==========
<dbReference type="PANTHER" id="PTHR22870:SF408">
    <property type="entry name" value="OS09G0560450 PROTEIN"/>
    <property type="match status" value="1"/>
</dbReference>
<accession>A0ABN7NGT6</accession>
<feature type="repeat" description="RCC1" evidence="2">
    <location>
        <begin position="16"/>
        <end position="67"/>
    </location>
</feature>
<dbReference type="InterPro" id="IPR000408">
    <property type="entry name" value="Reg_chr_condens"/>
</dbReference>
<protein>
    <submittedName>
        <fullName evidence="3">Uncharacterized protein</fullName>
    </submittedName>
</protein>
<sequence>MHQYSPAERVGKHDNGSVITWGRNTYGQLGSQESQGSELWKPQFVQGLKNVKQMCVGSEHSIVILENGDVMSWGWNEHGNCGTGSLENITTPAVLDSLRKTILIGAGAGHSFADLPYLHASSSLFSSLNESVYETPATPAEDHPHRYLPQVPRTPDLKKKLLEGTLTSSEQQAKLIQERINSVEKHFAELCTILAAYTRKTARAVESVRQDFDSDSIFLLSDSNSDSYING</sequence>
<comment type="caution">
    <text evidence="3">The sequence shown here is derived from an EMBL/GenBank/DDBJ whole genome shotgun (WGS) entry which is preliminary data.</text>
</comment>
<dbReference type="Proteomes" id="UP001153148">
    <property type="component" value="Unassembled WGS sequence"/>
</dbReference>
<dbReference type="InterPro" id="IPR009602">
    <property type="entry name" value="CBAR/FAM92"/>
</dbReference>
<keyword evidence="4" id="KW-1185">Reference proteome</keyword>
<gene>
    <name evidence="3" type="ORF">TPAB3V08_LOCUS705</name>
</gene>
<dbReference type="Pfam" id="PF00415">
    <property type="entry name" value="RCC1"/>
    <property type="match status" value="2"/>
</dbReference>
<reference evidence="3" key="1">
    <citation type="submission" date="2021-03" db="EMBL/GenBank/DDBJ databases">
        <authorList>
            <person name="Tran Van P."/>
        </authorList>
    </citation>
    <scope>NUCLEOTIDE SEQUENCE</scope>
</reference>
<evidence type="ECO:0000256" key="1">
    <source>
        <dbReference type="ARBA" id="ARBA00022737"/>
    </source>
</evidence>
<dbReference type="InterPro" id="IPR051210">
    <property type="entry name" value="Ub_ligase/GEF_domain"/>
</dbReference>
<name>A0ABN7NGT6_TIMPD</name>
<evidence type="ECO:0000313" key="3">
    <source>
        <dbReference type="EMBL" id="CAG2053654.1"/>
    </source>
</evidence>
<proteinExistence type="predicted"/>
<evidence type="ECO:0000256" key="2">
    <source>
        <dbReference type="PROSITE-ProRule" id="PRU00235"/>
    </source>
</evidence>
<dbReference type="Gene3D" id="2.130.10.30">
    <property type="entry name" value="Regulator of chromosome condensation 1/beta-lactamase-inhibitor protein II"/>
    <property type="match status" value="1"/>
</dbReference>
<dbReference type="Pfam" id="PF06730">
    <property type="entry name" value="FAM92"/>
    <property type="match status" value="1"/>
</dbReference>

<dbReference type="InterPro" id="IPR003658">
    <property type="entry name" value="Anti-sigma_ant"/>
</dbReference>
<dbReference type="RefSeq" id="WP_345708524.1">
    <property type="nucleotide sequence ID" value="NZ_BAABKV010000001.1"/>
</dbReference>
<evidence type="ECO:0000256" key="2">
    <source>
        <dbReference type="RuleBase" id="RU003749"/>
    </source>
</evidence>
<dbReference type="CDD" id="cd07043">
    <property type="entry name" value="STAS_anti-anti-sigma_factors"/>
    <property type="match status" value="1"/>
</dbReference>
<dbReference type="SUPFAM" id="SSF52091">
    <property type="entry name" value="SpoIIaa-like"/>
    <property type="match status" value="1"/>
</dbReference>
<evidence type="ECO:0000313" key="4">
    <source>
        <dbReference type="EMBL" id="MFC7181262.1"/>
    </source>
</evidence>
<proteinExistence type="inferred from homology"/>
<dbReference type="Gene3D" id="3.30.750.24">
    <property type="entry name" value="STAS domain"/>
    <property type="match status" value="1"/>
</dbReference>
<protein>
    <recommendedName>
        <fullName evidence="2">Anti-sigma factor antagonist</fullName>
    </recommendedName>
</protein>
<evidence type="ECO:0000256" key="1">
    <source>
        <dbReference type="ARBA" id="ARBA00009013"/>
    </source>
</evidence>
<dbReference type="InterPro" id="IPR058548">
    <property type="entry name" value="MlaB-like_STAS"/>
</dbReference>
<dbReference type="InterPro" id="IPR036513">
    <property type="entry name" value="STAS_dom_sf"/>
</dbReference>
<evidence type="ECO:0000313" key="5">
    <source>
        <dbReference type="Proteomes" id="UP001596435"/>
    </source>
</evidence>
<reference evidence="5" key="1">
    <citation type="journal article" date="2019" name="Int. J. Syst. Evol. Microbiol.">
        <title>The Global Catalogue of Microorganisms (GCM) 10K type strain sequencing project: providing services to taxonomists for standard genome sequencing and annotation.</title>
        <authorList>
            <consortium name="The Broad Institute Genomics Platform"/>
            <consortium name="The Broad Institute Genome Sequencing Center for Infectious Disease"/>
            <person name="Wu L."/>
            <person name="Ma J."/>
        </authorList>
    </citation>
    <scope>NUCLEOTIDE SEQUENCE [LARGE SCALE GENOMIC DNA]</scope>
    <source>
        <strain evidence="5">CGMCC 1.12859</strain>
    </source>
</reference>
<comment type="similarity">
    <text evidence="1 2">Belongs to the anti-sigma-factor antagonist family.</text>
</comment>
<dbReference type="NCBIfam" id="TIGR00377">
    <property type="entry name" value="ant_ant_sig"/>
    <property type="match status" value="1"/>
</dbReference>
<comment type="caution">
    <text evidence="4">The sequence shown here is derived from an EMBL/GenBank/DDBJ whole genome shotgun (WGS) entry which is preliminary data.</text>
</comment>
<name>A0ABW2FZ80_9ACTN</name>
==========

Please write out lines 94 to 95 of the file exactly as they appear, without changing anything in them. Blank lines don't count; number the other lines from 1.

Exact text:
    <source>
        <dbReference type="EMBL" id="MFC7181262.1"/>